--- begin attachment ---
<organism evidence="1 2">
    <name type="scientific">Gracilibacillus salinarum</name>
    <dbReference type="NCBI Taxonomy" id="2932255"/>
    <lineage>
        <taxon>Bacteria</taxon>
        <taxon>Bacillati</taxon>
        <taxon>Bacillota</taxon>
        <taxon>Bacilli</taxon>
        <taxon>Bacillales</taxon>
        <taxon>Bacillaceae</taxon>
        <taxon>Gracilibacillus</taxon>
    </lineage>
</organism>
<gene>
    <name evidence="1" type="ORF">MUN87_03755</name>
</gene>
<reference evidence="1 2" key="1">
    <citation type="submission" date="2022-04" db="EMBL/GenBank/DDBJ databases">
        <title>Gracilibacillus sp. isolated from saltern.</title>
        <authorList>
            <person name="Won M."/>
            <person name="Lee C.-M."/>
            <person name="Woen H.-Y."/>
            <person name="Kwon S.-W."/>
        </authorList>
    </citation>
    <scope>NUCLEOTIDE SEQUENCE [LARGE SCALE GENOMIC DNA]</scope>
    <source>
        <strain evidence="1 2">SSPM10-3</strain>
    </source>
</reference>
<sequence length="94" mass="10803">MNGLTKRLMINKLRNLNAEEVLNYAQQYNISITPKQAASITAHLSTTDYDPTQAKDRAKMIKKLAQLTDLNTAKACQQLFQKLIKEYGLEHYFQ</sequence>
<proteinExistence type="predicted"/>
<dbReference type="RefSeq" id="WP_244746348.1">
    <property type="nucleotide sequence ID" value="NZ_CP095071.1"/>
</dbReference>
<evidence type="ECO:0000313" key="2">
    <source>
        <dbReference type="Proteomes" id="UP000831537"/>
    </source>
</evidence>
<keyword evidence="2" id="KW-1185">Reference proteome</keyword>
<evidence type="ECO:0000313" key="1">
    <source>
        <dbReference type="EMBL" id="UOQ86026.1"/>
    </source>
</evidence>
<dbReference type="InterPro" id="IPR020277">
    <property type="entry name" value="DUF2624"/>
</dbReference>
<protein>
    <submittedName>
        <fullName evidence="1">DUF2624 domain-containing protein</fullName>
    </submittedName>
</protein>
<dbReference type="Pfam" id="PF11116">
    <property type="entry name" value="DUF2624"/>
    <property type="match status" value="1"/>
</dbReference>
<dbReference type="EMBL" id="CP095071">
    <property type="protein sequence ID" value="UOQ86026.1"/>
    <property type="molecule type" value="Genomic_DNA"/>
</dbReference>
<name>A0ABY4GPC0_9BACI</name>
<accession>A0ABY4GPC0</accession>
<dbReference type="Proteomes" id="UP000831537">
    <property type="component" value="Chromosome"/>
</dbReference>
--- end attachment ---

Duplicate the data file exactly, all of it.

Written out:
<organism evidence="1 2">
    <name type="scientific">Gracilibacillus salinarum</name>
    <dbReference type="NCBI Taxonomy" id="2932255"/>
    <lineage>
        <taxon>Bacteria</taxon>
        <taxon>Bacillati</taxon>
        <taxon>Bacillota</taxon>
        <taxon>Bacilli</taxon>
        <taxon>Bacillales</taxon>
        <taxon>Bacillaceae</taxon>
        <taxon>Gracilibacillus</taxon>
    </lineage>
</organism>
<gene>
    <name evidence="1" type="ORF">MUN87_03755</name>
</gene>
<reference evidence="1 2" key="1">
    <citation type="submission" date="2022-04" db="EMBL/GenBank/DDBJ databases">
        <title>Gracilibacillus sp. isolated from saltern.</title>
        <authorList>
            <person name="Won M."/>
            <person name="Lee C.-M."/>
            <person name="Woen H.-Y."/>
            <person name="Kwon S.-W."/>
        </authorList>
    </citation>
    <scope>NUCLEOTIDE SEQUENCE [LARGE SCALE GENOMIC DNA]</scope>
    <source>
        <strain evidence="1 2">SSPM10-3</strain>
    </source>
</reference>
<sequence length="94" mass="10803">MNGLTKRLMINKLRNLNAEEVLNYAQQYNISITPKQAASITAHLSTTDYDPTQAKDRAKMIKKLAQLTDLNTAKACQQLFQKLIKEYGLEHYFQ</sequence>
<proteinExistence type="predicted"/>
<dbReference type="RefSeq" id="WP_244746348.1">
    <property type="nucleotide sequence ID" value="NZ_CP095071.1"/>
</dbReference>
<evidence type="ECO:0000313" key="2">
    <source>
        <dbReference type="Proteomes" id="UP000831537"/>
    </source>
</evidence>
<keyword evidence="2" id="KW-1185">Reference proteome</keyword>
<evidence type="ECO:0000313" key="1">
    <source>
        <dbReference type="EMBL" id="UOQ86026.1"/>
    </source>
</evidence>
<dbReference type="InterPro" id="IPR020277">
    <property type="entry name" value="DUF2624"/>
</dbReference>
<protein>
    <submittedName>
        <fullName evidence="1">DUF2624 domain-containing protein</fullName>
    </submittedName>
</protein>
<dbReference type="Pfam" id="PF11116">
    <property type="entry name" value="DUF2624"/>
    <property type="match status" value="1"/>
</dbReference>
<dbReference type="EMBL" id="CP095071">
    <property type="protein sequence ID" value="UOQ86026.1"/>
    <property type="molecule type" value="Genomic_DNA"/>
</dbReference>
<name>A0ABY4GPC0_9BACI</name>
<accession>A0ABY4GPC0</accession>
<dbReference type="Proteomes" id="UP000831537">
    <property type="component" value="Chromosome"/>
</dbReference>